My short bio: Former NY Times reporter, twice nominated fir Pulitzer Prize for Investigative Reporting; currently Contributing Editor at Vanity Fair; author of 14 bestselling books, including Gangland,Wanted!, Dark Invasion. Writer of forthcoming Sony feature "Bury the Lede" based on my experiences as a NYT reporter. The Last Goodnight is to be a feature from Columbia Tri-Star Pictures and Good Morning America reported that Jennifer Lawrence is to star as my heroine Betty Pack.

Ask me anything!

My Proof:

Comments: 62 • Responses: 19  • Date: 

Draco_Ranger18 karma

Do you think that the current atmosphere against encryption and privacy endangers investigative journalism? What are some difficulties in investigative journalism that most people wouldn't anticipate?

howardblum52 karma

The Obama Administration has been very aggressive in prosecuting journalists and demanding then to disclose their sources. This is the Democrats. If there's a Trump Administration, then one can only imagine how the attacks against journalists will escalate. It is a scary time to be a reporter - and what makes it so scary is that in these uncertain times investigative reporting is more essential than ever.

Gutzy3414 karma

What obstacles did you face when trying to first get published, and how did you overcome them?

howardblum20 karma

The key is tenacity: don't give up. I first got published when I was at school in London and submitted an article to the Village Voice. They published it, and then I was on my way. Went to work for them after college, then the NY Times hired me, and soon started writing books.

gummybears20149 karma

What's different about the book publishing world vs when you started writing novels?

howardblum13 karma

Well, just being able to be in touch with readers on sites like Reddit and FB is part of the new age of publishing. That's good. The bad part is that fewer books are being published. And the scary part is that now since all the stores are computerized, you can get sales reports every night. Which so far for THE LAST GOODNIGHT has been gratifying.

history8877736 karma

What's the process of getting a novel into a screenplay into a movie? How long does it take?

howardblum6 karma

The key element is luck. I was able to sell THE LAST GOODNIGHT to Sony on the book proposal; i.e., before it was written. Then there was about a year's wait while I finished the book. As soon as the manuscript was completed, they began looking for a screenwriter. Finally, they hired the writer of the forthcoming "Miss Sloane," directed by John Madden. And now, as Good Morning America " reported, the studio is in talks with Jennifer Lawrence to play Betty Pack. With luck, shooting could begin in a year.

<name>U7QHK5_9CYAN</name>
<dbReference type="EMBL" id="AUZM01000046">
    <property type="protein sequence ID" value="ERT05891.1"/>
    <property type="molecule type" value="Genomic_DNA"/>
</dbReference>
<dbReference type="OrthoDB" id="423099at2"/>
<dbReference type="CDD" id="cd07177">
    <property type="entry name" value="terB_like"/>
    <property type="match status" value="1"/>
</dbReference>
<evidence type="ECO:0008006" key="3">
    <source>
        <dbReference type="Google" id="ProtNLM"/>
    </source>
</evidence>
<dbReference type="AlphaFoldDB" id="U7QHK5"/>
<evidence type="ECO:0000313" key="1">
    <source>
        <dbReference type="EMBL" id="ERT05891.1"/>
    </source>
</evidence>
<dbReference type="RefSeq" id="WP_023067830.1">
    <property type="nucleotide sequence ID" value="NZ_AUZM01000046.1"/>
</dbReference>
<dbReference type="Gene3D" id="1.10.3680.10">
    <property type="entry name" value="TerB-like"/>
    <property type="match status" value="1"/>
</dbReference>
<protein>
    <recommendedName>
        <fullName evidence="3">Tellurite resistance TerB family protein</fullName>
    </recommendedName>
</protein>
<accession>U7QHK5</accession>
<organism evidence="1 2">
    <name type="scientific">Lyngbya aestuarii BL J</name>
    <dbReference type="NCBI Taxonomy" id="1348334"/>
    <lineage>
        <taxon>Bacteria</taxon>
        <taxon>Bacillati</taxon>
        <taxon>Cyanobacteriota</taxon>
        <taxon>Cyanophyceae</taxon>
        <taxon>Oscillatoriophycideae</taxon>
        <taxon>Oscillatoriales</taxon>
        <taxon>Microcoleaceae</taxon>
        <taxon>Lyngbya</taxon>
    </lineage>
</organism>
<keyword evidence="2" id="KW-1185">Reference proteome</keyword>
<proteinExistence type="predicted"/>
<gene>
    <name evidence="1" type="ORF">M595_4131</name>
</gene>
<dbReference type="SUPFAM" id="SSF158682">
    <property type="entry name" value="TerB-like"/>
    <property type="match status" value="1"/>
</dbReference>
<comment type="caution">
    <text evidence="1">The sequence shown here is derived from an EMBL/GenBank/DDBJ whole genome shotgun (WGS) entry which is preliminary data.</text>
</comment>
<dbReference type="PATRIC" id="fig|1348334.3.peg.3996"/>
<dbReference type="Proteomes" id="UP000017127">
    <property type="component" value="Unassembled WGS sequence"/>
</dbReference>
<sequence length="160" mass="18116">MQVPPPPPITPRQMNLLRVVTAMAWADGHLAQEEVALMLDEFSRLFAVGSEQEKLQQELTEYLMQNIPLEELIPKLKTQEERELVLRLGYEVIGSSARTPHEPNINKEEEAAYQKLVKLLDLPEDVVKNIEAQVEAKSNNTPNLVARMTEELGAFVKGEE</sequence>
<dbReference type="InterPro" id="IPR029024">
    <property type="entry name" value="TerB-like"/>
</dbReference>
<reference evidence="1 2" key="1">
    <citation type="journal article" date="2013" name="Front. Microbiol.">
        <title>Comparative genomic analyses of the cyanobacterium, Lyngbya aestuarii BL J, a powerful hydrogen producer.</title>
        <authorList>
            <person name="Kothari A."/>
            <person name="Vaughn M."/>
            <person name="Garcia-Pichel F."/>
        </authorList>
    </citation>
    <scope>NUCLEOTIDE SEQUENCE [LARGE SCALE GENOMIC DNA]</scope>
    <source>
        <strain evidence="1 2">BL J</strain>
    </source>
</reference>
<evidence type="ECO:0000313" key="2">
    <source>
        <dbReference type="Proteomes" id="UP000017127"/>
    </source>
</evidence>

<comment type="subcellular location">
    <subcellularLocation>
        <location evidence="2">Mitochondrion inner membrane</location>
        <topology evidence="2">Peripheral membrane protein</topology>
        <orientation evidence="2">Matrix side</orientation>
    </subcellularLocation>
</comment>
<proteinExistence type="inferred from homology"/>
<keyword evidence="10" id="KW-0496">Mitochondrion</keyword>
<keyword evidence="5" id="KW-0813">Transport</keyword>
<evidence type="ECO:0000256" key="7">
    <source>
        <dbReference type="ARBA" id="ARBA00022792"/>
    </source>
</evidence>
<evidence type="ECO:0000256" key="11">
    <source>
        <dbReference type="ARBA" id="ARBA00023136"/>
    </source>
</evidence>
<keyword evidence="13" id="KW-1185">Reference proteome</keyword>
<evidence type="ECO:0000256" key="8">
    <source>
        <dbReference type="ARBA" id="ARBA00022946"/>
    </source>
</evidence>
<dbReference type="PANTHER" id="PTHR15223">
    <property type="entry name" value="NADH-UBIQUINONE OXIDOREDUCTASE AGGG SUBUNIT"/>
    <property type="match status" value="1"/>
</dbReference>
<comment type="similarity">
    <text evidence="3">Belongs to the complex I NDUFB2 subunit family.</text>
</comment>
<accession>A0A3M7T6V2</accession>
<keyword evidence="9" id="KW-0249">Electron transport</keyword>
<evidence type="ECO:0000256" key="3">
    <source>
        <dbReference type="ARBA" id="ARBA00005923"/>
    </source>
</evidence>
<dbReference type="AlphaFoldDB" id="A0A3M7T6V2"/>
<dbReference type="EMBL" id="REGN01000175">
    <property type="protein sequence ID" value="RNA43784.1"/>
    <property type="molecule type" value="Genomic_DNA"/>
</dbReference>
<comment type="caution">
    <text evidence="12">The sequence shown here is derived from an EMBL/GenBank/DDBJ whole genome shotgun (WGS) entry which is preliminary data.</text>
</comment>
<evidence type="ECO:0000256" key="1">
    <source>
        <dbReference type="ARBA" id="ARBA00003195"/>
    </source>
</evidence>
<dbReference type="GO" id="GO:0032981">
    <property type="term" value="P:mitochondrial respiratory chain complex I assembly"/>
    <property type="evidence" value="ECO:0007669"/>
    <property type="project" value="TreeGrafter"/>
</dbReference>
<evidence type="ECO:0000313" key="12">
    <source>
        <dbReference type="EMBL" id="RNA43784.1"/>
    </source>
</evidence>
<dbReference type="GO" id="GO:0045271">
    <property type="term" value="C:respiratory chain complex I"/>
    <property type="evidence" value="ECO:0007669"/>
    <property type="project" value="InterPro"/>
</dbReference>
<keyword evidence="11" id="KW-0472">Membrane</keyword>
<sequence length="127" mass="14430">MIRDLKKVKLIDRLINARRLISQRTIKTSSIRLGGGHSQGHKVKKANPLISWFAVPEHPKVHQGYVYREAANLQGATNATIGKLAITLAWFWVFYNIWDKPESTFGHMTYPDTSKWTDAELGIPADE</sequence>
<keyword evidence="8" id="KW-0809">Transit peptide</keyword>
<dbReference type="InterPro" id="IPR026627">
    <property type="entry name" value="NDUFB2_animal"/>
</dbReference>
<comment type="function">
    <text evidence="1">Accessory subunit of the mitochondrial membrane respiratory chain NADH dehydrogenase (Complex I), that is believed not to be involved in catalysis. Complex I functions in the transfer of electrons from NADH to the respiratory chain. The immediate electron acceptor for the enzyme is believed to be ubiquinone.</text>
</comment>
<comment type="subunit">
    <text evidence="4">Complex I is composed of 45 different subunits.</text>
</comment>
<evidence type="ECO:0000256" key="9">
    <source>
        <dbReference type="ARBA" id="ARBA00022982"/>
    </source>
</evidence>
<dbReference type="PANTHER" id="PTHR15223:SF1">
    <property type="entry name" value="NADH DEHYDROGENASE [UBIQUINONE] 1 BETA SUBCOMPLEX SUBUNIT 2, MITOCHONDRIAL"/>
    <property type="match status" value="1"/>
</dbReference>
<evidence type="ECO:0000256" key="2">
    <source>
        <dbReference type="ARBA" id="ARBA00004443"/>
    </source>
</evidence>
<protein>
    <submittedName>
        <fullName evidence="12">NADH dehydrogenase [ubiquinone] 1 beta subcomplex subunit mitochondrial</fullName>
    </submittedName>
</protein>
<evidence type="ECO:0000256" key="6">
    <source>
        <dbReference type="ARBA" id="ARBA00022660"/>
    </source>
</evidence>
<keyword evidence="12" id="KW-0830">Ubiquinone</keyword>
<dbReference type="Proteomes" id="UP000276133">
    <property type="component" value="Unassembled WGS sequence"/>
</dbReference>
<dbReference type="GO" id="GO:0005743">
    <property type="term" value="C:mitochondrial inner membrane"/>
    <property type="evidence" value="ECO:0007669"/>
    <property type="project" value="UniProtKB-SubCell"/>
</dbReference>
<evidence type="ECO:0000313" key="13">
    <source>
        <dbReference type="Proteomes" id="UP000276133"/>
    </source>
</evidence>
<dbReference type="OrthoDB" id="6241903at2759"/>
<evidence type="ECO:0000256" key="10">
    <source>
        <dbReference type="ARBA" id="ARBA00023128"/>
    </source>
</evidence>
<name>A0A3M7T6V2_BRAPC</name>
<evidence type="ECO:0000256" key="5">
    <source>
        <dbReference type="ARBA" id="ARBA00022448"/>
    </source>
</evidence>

heysarahfu6 karma

What did it take to be a female spy during World War II like Betty Pack?

howardblum12 karma

I took, firstly, an immense amount of courage. Then, even beyond courage, it took a willingness to sacrifice ordinary life and morals to live perpetually on this covert plane. You needed to sublimated your own desires to that of the cause. You were fighting a war and you needed to do whatever was necessary to win. That's what Betty Pack did.

wtbyirish4 karma

Has it been harder now since there are fewer book stores now than even 5 years ago to find place to meet your fans?

Yes ago (5 years ago) i remember authors telling me that publishers would often pay authors exspenses to go to signings/talks around the country. Now not so much....

You really (the author) now needs to do most of their own promotion ,etc...

Do you agree?

howardblum6 karma

Well, HarperCollins, my publisher, has been quite supportive for The Last Goodnight. I've been touring to New Orleans, Washington, NYC, and soon am off to Boston. And they've been making the arrangements and paying the bills. Sure, an author can do a good deal on his/her own. But it sure helps when there is a partnership with the publisher. And HarperCollins has been great.

JeremyHowell3 karma

Is there any part/era of human history, which you haven't written about, that particularly interests you?

howardblum3 karma

I'd like to write about Revolutionary America. I'd like to find a story that takes place at the creation of this nation centered around a person who played an important, but under reported, part in the birth of America.

TakeawayIsNiceM83 karma

Do you like pancakes?

howardblum8 karma